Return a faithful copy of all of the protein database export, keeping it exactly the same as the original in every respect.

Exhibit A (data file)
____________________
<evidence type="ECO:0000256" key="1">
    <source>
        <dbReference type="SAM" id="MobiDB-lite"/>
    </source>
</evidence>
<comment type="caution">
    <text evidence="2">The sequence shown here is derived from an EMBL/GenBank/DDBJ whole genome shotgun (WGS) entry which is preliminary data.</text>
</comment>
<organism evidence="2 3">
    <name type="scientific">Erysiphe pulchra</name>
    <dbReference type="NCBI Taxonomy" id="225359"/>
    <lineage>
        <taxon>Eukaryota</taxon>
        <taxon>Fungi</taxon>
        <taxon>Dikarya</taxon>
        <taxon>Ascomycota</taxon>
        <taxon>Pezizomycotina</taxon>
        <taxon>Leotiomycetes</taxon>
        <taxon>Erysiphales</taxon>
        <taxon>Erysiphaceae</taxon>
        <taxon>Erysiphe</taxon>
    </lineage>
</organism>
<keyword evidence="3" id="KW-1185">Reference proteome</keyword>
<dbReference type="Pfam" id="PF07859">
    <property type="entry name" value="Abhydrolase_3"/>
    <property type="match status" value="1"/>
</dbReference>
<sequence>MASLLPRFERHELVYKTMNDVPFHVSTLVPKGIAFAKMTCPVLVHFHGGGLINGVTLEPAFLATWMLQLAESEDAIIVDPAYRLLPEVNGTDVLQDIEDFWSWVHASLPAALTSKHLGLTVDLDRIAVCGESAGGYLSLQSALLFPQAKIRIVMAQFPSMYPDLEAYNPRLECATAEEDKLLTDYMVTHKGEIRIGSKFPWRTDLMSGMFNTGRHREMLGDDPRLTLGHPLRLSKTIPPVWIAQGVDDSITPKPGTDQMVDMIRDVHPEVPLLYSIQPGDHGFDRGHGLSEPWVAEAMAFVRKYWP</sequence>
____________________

<evidence type="ECO:0000256" key="1">
    <source>
        <dbReference type="SAM" id="MobiDB-lite"/>
    </source>
</evidence>
<comment type="caution">
    <text evidence="2">The sequence shown here is derived from an EMBL/GenBank/DDBJ whole genome shotgun (WGS) entry which is preliminary data.</text>
</comment>
<organism evidence="2 3">
    <name type="scientific">Erysiphe pulchra</name>
    <dbReference type="NCBI Taxonomy" id="225359"/>
    <lineage>
        <taxon>Eukaryota</taxon>
        <taxon>Fungi</taxon>
        <taxon>Dikarya</taxon>
        <taxon>Ascomycota</taxon>
        <taxon>Pezizomycotina</taxon>
        <taxon>Leotiomycetes</taxon>
        <taxon>Erysiphales</taxon>
        <taxon>Erysiphaceae</taxon>
        <taxon>Erysiphe</taxon>
    </lineage>
</organism>
<keyword evidence="3" id="KW-1185">Reference proteome</keyword>
<dbReference type="Pfam" id="PF07859">
    <property type="entry name" value="Abhydrolase_3"/>
    <property type="match status" value="1"/>
</dbReference>
<sequence>MASLLPRFERHELVYKTMNDVPFHVSTLVPKGIAFAKMTCPVLVHFHGGGLINGVTLEPAFLATWMLQLAESEDAIIVDPAYRLLPEVNGTDVLQDIEDFWSWVHASLPAALTSKHLGLTVDLDRIAVCGESAGGYLSLQSALLFPQAKIRIVMAQFPSMYPDLEAYNPRLECATAEEDKLLTDYMVTHKGEIRIGSKFPWRTDLMSGMFNTGRHREMLGDDPRLTLGHPLRLSKTIPPVWIAQGVDDSITPKPGTDQMVDMIRDVHPEVPLLYSIQPGDHGFDRGHGLSEPWVAEAMAFVRKYWP</sequence>